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Comcast Corporation was formed in 1963 as American Cable Systems. It was incorporated under its present name in Pennsylvania in 1969 and acquired the assets of AT&T Broadband, the largest cable television operator, in 2001. It is now the largest cable operator in the US. As of September 2009, it served 39 states and the District of Columbia and had 23.8 million cable customers, 15.7 million high speed internet customers and 7.4 million voice customers.
To see what's available, access the website at www.comcast.com. Comcast cable is essentially what's on offer, with voice, television and highspeed Comcast internet service coming via fiber optic cable, although not right into the home (even till the end of 2009, Verizon were claiming sole custody of that product). There's a range of internet deals that provide various speeds at different prices.
Comcast broadband comes with a Powerboost feature for most subscribers that speeds up the first few seconds of downloads. There's also online security and a Smartzone communications center that combines email, voice messages and address books in one place. In January 2010, the company announced completion of the rollout of its next generation DOCSIS 3.0 wideband service in western Massachusetts, with download speeds of up to 50 mbps and increases for most existing customers, whether for business internet or residential use.
Coverage for the service is not universal and a zip code checker is provided to determine availability before you join. Currently, people in Alabama, Arizona, California, Colorado, Connecticut, Delaware, Florida, Georgia, Illinois, Indiana, Kansas, Maine, Maryland, Massachusetts, Michigan, Minnesota, New Jersey, New York, Ohio, Oregon, Pennsylvania, Tennessee, Texas, Utah, Vermont, Virginia and Washington are most likely to get service. When you do sign up, a self-install kit is supplied so you can get a connection quickly. Other services are available for signup, including an IP-enabled phone service and High-Speed 2Go, its 4G wireless data service.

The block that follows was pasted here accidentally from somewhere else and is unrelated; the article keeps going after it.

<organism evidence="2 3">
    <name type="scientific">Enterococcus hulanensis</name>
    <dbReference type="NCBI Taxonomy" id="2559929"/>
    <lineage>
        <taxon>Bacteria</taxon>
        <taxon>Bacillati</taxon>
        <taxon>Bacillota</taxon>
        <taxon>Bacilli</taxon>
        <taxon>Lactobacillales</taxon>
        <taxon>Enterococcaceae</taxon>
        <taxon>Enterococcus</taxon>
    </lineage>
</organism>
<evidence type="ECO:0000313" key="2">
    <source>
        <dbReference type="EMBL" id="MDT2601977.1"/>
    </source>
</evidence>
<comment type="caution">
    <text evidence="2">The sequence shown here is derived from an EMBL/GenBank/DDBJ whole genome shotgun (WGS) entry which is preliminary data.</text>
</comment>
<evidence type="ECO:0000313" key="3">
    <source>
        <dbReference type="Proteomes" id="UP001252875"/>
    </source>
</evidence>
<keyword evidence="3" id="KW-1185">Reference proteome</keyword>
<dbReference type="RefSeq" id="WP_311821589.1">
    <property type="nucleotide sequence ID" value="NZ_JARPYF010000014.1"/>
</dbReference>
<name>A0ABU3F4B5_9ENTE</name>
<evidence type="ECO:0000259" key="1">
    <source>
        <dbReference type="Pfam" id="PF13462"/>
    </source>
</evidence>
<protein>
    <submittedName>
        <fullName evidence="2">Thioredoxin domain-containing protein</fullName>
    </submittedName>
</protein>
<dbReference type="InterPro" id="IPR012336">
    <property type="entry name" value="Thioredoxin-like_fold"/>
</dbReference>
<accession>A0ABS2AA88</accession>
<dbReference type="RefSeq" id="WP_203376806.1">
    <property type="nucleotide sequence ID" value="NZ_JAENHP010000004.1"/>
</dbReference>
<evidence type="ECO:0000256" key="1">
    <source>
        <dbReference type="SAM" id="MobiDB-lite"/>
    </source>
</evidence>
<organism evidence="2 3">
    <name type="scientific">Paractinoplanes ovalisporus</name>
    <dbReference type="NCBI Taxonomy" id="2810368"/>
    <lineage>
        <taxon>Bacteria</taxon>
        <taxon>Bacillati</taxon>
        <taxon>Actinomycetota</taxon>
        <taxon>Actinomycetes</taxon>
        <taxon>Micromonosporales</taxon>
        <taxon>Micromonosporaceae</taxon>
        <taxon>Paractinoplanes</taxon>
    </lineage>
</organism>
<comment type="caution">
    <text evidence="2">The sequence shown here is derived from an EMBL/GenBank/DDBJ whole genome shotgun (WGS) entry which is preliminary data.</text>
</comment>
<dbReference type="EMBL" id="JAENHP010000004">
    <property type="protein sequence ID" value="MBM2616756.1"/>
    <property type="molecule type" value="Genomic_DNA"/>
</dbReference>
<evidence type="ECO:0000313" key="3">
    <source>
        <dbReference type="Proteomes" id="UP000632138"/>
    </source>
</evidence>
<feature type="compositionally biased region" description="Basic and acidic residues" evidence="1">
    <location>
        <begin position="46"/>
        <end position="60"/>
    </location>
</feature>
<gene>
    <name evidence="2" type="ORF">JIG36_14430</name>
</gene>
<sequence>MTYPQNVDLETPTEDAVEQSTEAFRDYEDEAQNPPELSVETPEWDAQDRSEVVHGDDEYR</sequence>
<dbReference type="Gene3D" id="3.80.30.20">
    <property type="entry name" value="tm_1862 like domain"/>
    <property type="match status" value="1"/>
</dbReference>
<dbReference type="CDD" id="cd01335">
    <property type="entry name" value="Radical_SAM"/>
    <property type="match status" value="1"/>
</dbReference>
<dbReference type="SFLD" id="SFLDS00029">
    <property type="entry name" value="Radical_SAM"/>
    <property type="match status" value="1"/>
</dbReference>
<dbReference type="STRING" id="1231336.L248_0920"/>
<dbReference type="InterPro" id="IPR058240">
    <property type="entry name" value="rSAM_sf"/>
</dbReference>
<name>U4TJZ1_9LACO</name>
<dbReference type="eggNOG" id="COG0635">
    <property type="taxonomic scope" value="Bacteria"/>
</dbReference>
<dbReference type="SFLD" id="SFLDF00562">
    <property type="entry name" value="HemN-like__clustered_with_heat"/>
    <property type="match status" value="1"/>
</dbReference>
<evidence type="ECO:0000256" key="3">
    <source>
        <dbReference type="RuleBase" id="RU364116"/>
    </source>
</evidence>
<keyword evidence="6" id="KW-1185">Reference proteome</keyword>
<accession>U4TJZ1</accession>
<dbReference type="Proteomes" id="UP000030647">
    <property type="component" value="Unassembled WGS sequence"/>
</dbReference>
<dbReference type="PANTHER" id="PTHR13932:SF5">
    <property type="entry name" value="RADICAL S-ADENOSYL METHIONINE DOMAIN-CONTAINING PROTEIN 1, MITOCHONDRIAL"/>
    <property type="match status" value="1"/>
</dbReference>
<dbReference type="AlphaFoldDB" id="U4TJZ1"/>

The company does have a reputation for poor customer service, which is reflected in various reviews. The American Customer Satisfaction Index survey gave it the worst customer satisfaction rating of any company or government agency in 2004 and 2007. Whilst the cable industry in general scored poorly, the company was found to be below average and not improving.
Customers in Philadelphia complained in 2007 that the ISP was blocking packets being sent through BitTorrent and other services. Although it claimed it was simply managing traffic at times of heavy usage, the company eventually agreed to pay out $16 million to settle a class action. However, this only amounted to $16 for each affected customer.
A monthly 250 GB cap on downloads and uploads combined was introduced from 1st October 2008. Exceeding the cap for the first time will result in an email warning and a second offense will lead to a suspension of service. Although the company insists that median usage is 2-4 GBs per month, it ran a trial in Oregon of an internet usage meter with the aim of rolling it out nationwide. This will allow customers to keep track of their usage and avoid breeching the limit.
The start of 2010 saw consumer groups calling for government agencies to investigate TV Everywhere, which is spearheaded by Comcast and Time Warner cable. The initiative appears to involve cable operators pressuring content providers to make their content available on the internet only to those viewers who have paid a cable TV subscription as well as for an internet connection. This means that someone paying for Comcast DSL will not see certain programs via the internet unless they also take on a TV package. The YouTube Copyright Wars might be essential news reading for people interested in that battle. †